Five essential points for managing remote teams


If you suddenly have to manage a virtual team – many of you – these practices will help you make the transition

Telecommuting is a hot topic before everyone suddenly works from home. According to our internal survey, 95% of atlassians surveyed are willing to change their way of working to work remotely.

However, most of us are still familiar with working from home and its characteristics. It’s not just flexitime, it’s not about working from home in your schedule, or providing accommodation for teammates living in rural states. Now, in particular, the entire team is working remotely. This means new practices (or modifications to conventional practices), new tools, and new ways of communicating. In order to make all this work smoothly, the team leader has to take more responsibility. Managers set the tone. This is true whether your team is sitting together in a room and huddled together, or in a zoom meeting it’s actually distributed and crowded together.

But cheer up. While managing virtual teams may be new to you (and many others), others have been around for a while. Here are some practices that can help these remote leaders and list practical ways to manage and support remote teams. These anecdotes and stories about what works and what doesn’t work will help you navigate these strange waters as the captain of a new long-range ship.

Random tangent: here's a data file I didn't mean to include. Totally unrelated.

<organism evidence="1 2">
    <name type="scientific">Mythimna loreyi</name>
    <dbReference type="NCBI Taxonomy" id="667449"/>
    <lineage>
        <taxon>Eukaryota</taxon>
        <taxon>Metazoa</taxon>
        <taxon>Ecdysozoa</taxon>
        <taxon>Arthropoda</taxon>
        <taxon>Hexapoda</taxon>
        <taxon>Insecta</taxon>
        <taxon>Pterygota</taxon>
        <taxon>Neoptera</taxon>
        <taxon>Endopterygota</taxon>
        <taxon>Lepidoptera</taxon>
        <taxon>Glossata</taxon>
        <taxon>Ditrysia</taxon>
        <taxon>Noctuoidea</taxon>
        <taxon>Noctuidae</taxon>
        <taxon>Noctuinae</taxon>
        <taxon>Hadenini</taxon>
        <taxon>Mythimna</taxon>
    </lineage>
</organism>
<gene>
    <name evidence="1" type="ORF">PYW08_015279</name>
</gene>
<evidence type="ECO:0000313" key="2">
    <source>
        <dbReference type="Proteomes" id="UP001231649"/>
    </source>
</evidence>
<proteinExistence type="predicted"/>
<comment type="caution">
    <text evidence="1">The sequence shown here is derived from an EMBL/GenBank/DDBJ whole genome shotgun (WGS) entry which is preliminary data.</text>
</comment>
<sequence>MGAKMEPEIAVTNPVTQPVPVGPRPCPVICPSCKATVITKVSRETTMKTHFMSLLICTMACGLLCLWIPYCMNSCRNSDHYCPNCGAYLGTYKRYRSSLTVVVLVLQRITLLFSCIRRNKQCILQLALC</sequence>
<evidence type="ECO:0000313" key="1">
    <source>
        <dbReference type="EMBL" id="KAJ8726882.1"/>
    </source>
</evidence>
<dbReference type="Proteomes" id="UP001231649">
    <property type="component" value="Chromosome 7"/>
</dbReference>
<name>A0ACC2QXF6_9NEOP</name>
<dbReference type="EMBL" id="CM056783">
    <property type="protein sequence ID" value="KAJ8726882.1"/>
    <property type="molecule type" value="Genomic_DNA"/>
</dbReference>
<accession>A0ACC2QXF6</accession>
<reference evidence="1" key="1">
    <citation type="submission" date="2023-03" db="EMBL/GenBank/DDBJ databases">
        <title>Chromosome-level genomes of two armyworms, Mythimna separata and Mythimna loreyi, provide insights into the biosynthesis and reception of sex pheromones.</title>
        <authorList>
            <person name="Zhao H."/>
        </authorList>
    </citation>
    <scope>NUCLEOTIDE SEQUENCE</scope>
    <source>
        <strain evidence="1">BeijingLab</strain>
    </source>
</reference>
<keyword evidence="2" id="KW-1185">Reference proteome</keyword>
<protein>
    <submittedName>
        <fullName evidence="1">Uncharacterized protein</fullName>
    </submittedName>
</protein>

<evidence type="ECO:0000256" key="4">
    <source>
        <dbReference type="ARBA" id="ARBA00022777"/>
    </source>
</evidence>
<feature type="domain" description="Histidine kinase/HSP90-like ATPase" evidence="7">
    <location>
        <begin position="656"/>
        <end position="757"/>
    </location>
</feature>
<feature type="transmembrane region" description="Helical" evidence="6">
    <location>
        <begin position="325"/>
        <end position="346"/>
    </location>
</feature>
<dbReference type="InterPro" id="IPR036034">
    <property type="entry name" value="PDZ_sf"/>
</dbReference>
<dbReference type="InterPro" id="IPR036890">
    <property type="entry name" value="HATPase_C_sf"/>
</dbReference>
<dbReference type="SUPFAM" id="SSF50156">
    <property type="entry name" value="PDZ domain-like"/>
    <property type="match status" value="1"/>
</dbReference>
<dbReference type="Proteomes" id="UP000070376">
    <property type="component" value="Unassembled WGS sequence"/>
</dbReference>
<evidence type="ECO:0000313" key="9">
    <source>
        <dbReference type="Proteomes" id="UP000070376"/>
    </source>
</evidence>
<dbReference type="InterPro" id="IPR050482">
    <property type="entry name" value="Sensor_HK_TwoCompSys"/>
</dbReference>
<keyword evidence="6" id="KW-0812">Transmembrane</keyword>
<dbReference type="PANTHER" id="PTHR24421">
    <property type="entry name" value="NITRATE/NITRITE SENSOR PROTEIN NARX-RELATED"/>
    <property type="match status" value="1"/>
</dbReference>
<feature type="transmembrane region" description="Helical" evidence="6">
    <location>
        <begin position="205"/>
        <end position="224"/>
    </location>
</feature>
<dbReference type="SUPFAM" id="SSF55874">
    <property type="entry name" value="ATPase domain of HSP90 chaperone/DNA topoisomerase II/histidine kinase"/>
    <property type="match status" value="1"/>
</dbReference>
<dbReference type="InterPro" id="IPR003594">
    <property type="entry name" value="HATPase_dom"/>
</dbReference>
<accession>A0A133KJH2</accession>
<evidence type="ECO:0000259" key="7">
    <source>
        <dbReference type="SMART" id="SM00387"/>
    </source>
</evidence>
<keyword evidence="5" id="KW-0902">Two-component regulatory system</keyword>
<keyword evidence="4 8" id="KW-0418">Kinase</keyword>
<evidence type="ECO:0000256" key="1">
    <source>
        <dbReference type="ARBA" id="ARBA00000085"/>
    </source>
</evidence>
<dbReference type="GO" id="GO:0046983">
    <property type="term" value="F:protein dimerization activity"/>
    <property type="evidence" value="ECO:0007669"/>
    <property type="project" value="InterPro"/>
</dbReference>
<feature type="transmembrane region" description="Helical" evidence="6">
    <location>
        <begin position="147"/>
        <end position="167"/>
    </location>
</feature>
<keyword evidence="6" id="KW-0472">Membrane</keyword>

Five basic skills of managing virtual team

1. Excessive communication

A big problem in most leaders’ minds: the ability to lead teams remotely and personallymainWhat is the difference? Well, not justOnedifference. But, to be sure, the first thing you should focus on is communication and how communication changes when everyone works remotely.

In “normal work,” many decisions are made through corridor conversations or lunchtime. When this temporary information sharing doesn’t happen, you have to replace it in some way. First of all, we should do a good job of excessive communication. It’s too easy for someone on the team to be out of sync based on a new decision, the status of a task, or a recent update. It’s going to happen anyway, right? Imagine the cracks that fall when your entire team is working remotely. It’s not only that these casual contacts are reduced, but the familiar exchange of team information is completely destroyed.